'Cuban revolution is the achievement of millions'
Cuban youth leaders speak to U.S.
BY ARRIN HAWKINS
AND BETSEY STONE
Event in Chicago of the Cuba Youth Lectures Committee to welcome Cuban youth leaders Javier Dueñas, kneeling in white shirt, and Yanelis Martínez, standing directly behind Dueñas. They began their speaking tour at Loyola University in Chicago.
CHICAGO--"The Cuban revolution is the achievement of millions of youth," said Javier Dueñas Oquendo at a meeting of 100 people at Loyola University here. The Cuban youth leader pointed to examples of the young age of the fighters who brought the revolution to power in l959, youth participation in the campaign against illiteracy in l960-–61, the age of the combatants at the victorious battle at the Bay of Pigs in 1961 and in defeating South Africa's invasion of Angola, and the role of youth in developing health and education systems available to all in Cuba.
Dueñas, along with Yanelis Martínez Herrera, began three weeks of speaking engagements in the United States with talks at Loyola and the University of Illinois in Chicago on "Youth in Cuba."
Martínez, 22, is a fifth-year law student at the University of Havana and a member of the National Secretariat of the Federation of University Students. Dueñas, 28, is a professor of journalism at the University of Havana and a member of the National Bureau of the Union of Young Communists in Cuba.
A major goal of the visit of Dueñas and Martínez is to build the Second Cuba-U.S. Youth Exchange planned for Havana from July 22 to 30. Issues to be discussed include the situation of student movements and relations between Cuba and the United States. More than 25 students signed up for more information on the youth exchange in the first few days of Dueñas's and Martínez's visit.
"There is greater participation of youth in strengthening the revolution than a decade ago," Dueñas told the Loyola audience. "There is more confidence in the ideas of the revolution and youth are more involved in fighting for justice and against inequalities. Youth were the first to demonstrate for the return of Elián Gonzalez" he said.
Dueñas described a central campaign of the Union of Young Communists and the Federation of University Students to intensify the involvement of young people from poorer working-class neighborhoods. One aspect of this campaign is the attempt to draw youth convicted of petty crimes into revolutionary activity. Dueñas explained the goal was to bring young people who have committed petty crimes out of the prisons and to win more such youth to the Union of Young Communists.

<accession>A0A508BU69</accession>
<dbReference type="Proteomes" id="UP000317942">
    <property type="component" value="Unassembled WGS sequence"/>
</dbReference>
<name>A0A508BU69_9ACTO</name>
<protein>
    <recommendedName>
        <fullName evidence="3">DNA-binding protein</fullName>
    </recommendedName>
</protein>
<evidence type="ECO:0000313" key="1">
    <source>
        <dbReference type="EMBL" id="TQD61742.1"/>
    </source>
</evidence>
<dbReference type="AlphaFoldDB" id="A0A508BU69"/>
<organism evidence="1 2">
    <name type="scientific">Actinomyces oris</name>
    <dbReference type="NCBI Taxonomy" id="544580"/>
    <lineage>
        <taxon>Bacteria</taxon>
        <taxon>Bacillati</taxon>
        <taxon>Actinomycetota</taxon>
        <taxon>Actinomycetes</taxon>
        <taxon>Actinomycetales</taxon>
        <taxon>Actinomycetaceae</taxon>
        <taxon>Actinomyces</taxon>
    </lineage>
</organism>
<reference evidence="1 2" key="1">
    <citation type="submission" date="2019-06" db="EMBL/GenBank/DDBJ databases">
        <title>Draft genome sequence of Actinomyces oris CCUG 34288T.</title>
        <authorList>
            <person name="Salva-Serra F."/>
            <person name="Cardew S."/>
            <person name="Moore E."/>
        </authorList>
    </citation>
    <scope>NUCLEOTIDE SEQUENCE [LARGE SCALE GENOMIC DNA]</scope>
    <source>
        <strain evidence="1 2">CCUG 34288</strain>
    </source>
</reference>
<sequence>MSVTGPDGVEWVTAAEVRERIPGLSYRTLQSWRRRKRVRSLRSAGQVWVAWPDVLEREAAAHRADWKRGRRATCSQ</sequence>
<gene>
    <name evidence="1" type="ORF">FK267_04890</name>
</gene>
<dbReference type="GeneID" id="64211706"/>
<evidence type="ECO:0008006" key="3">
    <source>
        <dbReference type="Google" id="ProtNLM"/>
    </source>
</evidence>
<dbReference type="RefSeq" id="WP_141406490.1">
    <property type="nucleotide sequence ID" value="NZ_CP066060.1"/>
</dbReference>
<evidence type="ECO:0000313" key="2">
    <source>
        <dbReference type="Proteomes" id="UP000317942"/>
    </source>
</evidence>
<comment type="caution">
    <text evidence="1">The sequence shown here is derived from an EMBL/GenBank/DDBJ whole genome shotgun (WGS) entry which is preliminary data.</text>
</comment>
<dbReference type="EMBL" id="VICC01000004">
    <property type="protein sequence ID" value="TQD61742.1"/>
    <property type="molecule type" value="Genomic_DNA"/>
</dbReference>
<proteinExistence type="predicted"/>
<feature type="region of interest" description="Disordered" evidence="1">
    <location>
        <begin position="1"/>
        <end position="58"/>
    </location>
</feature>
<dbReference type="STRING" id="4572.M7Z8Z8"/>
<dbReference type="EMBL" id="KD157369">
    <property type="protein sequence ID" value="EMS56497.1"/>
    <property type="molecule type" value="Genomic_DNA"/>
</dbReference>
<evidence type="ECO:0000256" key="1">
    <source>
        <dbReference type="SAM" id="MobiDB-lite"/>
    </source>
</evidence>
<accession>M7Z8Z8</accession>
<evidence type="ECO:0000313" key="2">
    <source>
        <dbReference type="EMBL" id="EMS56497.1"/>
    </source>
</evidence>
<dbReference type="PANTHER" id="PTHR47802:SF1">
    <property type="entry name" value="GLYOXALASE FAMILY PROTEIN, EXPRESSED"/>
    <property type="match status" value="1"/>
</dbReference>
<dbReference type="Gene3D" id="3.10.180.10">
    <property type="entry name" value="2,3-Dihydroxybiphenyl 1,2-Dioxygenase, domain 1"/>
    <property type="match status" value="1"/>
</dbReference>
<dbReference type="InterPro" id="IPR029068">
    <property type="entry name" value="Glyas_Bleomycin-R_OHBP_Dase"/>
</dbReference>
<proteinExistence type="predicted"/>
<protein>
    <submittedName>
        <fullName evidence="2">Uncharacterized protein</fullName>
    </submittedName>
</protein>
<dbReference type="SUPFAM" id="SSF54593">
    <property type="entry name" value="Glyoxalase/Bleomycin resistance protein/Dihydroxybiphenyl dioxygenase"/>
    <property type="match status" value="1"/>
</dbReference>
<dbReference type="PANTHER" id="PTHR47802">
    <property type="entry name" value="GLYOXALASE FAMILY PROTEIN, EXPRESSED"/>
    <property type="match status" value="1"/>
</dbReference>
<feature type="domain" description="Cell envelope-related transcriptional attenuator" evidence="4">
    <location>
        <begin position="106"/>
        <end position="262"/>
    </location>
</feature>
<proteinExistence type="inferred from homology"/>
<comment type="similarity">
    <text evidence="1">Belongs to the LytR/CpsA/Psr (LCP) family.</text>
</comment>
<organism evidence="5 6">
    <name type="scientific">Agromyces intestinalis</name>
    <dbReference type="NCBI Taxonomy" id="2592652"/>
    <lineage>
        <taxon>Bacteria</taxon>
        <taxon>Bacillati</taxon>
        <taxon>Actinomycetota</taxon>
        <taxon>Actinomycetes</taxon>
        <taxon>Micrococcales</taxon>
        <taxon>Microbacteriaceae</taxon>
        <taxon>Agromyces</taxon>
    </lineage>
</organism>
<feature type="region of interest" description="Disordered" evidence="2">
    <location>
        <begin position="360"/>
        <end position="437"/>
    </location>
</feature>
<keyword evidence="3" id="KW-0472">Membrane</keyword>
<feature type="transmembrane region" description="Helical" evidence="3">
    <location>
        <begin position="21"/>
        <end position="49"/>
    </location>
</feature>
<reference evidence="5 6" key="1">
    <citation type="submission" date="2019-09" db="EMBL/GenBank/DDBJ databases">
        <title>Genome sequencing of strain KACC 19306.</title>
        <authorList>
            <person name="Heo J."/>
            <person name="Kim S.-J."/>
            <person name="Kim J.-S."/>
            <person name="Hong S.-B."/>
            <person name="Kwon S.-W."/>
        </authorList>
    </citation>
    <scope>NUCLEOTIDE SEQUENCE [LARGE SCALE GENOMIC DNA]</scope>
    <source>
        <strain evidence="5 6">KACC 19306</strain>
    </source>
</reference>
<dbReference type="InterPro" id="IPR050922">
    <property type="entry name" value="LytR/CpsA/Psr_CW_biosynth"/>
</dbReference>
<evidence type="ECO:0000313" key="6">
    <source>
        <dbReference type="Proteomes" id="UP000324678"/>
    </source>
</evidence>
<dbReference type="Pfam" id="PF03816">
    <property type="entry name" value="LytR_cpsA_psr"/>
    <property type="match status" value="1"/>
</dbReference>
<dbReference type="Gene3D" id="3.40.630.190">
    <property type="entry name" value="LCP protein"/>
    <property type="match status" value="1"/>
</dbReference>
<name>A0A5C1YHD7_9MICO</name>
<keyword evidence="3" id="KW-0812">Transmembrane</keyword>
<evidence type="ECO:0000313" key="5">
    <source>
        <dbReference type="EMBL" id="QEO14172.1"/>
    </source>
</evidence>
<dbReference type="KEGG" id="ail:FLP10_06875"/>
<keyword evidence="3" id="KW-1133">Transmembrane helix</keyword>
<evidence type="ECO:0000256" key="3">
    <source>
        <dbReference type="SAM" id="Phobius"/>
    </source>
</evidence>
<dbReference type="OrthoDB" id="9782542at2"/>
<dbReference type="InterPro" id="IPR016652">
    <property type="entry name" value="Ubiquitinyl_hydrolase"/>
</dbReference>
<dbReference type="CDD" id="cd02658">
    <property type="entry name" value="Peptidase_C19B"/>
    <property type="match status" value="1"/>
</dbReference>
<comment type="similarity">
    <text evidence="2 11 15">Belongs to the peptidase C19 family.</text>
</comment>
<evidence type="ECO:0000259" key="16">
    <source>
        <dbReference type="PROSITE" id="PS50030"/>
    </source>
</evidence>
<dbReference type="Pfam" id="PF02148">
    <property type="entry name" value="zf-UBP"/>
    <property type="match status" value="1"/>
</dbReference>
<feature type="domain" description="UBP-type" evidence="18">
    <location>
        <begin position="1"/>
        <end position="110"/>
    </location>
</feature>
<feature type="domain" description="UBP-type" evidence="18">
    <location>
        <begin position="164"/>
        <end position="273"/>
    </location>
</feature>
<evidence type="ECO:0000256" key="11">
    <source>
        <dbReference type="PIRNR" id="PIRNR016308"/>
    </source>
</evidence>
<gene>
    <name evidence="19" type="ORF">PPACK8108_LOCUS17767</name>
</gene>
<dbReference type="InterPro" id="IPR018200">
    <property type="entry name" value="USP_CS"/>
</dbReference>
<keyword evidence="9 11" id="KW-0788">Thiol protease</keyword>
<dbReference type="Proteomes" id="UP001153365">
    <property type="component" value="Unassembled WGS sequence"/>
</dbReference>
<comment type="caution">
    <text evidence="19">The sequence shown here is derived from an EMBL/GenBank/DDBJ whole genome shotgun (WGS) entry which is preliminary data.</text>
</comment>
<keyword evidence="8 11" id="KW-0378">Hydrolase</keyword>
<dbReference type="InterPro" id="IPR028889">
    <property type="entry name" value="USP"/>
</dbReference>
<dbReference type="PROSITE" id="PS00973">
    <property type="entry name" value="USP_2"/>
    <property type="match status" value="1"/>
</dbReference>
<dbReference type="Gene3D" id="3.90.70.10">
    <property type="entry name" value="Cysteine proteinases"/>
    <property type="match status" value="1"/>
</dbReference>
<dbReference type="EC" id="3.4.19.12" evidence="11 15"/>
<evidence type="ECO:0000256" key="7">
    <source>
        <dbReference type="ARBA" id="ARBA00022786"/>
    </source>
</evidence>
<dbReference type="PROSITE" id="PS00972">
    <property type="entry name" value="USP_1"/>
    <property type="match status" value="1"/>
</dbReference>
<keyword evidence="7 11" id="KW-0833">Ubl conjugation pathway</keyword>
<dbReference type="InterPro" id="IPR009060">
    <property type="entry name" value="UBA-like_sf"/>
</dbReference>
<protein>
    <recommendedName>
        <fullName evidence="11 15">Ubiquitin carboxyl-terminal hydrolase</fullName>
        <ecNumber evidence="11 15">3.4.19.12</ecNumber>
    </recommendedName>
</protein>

The Loyola meeting was organized by the Honor's Society of the university's Department of Communication, and was also sponsored by International Studies, Social Justice Concentration in Communication, and Peace Studies.
Bren Murphy, chair of the communications department, opened the meeting. David Schweickart, professor of philosophy at Loyola who is coordinating the visit of Dueñas and Martínez, then welcomed them to Chicago. Citing statistics indicating Cuba's progress in areas of health, education, and life expectancy, Schweickart commented that not only has Cuba survived the recent years of economic difficulty, "but in some ways has even thrived."
Elizabeth Lozano, a professor of communications at Loyola, began the question period asking about the status of the media in Cuba. Dueñas answered that there has been a renaissance of journal and magazine publishing in recent years. He pointed to the youth involvement in a national campaign called "University for All," which includes television classes, accessible to all, on literature, art appreciation, history, public speaking, English, and music.
The two youth traveled to Wisconsin on the first weekend of their visit to attend the annual meeting of Family Farm Defenders. They were introduced to the meeting by Randy Jasper, a Wisconsin farmer. In a presentation to the 60 participants, Martínez and Dueñas explained that unlike in Wisconsin, where six dairy farmers a day lose their land and many more live under the threat of foreclosure, a central conquest of the Cuban revolution is a thoroughgoing land reform that ended forever the possibility of farmers losing their land.
"Forty-one years ago when the revolution triumphed most of the best land and property was owned by corporations in the United States," Dueñas said. "We only had one crop, sugarcane." With the land reform, title to the land was given to the peasants who worked it and a rural infrastructure was created to expand access to education, culture, health services, as well as markets for the farmers' goods.
After their presentation, three farm youth came and spoke with Martínez and Dueñas and signed up for more information on the Cuba-U.S. Youth Exchange this summer.
On March 26 members of the Cuban Youth Lectures Committee, which was formed in Chicago to organize the national visit, held a welcoming potluck dinner and discussion with Martínez and Dueñas at Casa Guatemala here. Martínez thanked the group and explained that meetings like the one with the Wisconsin farmers "allowed us to not only explain the situation of farmers in Cuba, but also to learn what the countryside is facing here in the United States. It makes me appreciate more what the Cuban revolution has achieved," she said.
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